Should SPET attenuation correction be more widely employed in routine clinical practice? Against

Eur J Nucl Med Mol Imaging. 2002 Mar;29(3):412-5. doi: 10.1007/s00259-001-0758-1.


The development of reliable and accurate devices for the correction of nonuniform soft tissue attenuation is essential for the future clinical use of SPET myocardial perfusion imaging. In addition to abolishing false-positive defects, which is the chief goal, such corrected SPET images may allow for improved detection of coronary artery disease and perhaps ultimately for true quantification of regional myocardial blood flow. Although progress has been made, most existing attenuation correction devices are not yet ready for prime time. To date the literature shows as many positive results as negative results. There is considerable uncertainty, confusion, and skepticism about the true reliability and value of currently available attenuation correction packages. Although commonly referred to as "attenuation correction devices," these packages are in fact much more complex systems and contain novel mechanical designs, novel image acquisition and image reconstruction algorithms, scatter correction, and depth-dependent resolution compensation, in addition to attenuation correction. Each of these variables needs to be better understood and tested prior to clinical implementation. Although the general concepts are shared, there are as may different approaches to attenuation correction as there are vendors. In order to minimize the confusion of potential buyers about such complex systems, it is desirable that, before attenuation correction is implemented in routine clinical practice, each attenuation correction device is rigorously tested using a standardized testing protocol. Potential buyers of equipment should be able to compare the results of testing with various devices against predefined criteria in order to make an educated decision. Such standards have as yet not been developed. At the present time it is unclear whether attenuation correction of cardiac SPET will remain the emperor's new clothes or will develop into a fashionable Armani suit. Until further progress has been made, one cannot recommend attenuation correction devices for routine clinical practice.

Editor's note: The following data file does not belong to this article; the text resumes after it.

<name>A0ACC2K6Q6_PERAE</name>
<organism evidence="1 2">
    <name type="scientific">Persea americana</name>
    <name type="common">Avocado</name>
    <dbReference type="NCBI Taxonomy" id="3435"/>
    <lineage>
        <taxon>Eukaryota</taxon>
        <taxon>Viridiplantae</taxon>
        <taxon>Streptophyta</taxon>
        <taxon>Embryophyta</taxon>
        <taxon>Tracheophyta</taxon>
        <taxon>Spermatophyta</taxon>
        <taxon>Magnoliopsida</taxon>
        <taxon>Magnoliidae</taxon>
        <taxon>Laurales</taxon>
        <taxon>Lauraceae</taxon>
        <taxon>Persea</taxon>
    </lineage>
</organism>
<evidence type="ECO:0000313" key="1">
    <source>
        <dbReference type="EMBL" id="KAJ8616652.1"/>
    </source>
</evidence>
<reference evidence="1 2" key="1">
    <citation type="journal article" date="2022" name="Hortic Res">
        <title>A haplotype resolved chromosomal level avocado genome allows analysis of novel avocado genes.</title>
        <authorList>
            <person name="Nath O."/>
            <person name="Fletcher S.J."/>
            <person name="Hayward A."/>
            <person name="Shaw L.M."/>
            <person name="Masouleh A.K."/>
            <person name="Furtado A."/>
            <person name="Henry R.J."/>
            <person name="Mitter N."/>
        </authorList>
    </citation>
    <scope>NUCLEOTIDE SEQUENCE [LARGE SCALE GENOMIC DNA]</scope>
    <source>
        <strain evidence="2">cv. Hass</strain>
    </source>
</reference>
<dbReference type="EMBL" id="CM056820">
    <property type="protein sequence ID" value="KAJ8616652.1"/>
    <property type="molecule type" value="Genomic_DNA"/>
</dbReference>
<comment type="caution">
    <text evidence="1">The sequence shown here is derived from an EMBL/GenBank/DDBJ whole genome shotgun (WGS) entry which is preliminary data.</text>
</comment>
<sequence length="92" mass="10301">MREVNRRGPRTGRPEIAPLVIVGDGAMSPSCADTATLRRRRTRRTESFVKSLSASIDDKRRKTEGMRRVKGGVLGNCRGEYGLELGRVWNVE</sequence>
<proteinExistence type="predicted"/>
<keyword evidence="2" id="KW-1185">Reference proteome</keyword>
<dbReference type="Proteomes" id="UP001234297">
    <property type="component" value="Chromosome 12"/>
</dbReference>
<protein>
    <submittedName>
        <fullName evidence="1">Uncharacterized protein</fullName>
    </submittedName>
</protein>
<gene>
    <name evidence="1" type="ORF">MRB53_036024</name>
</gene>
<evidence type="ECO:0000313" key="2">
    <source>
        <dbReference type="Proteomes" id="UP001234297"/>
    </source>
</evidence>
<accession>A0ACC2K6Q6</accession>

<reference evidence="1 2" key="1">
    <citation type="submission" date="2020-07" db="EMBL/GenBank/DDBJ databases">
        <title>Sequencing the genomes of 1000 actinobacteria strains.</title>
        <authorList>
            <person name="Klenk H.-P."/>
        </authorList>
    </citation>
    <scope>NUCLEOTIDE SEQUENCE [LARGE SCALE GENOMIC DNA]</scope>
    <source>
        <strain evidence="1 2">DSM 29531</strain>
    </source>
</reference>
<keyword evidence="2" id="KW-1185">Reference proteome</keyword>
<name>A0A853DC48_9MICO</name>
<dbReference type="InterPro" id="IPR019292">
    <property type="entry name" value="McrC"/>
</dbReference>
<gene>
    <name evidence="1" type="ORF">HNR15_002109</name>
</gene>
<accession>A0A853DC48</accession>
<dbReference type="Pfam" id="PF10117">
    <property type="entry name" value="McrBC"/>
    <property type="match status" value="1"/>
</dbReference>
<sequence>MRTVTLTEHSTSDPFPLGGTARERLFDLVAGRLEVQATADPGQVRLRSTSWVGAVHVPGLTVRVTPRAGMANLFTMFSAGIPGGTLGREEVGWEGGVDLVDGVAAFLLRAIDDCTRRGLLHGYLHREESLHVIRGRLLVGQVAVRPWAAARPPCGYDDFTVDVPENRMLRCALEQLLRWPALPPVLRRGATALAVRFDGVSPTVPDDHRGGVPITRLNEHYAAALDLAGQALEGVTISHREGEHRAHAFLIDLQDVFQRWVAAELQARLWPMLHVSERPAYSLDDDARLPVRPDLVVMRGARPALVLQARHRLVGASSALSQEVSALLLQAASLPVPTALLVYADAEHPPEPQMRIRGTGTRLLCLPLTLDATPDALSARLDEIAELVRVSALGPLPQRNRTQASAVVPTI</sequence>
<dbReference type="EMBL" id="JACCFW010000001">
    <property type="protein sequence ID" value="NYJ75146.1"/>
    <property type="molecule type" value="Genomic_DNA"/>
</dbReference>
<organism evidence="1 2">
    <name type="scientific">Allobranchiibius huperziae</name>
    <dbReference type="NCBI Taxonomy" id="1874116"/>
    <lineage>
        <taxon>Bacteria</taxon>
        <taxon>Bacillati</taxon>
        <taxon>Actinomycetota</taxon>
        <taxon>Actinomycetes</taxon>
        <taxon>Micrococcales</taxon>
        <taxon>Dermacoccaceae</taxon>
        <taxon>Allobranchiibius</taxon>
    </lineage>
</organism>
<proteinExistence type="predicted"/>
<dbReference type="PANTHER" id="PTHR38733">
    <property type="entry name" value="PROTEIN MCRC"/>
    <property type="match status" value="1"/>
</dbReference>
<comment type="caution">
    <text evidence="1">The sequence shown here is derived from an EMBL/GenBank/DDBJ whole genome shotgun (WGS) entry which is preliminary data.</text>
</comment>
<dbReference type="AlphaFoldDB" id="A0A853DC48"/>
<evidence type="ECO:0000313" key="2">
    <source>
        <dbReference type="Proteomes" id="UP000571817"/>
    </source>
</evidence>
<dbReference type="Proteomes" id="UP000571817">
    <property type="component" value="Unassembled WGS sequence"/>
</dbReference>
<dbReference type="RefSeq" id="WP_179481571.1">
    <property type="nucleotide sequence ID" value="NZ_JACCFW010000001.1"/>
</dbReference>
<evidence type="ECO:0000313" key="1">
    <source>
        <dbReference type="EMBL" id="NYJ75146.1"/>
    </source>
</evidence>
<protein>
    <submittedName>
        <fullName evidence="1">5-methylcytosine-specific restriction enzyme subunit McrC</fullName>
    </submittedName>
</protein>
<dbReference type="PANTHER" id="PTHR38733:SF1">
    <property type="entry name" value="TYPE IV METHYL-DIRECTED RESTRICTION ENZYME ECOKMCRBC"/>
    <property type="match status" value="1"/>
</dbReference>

Publication types

  • Comparative Study
  • Review
  • Comment

MeSH terms

  • Artifacts
  • Cardiomyopathies / diagnostic imaging*
  • Equipment Design
  • Humans
  • Observer Variation
  • Reproducibility of Results
  • Tomography, Emission-Computed, Single-Photon / instrumentation*
  • Tomography, Emission-Computed, Single-Photon / methods
  • Tomography, Emission-Computed, Single-Photon / standards*
  • Tomography, Emission-Computed, Single-Photon / trends
  • Tomography, X-Ray Computed / methods*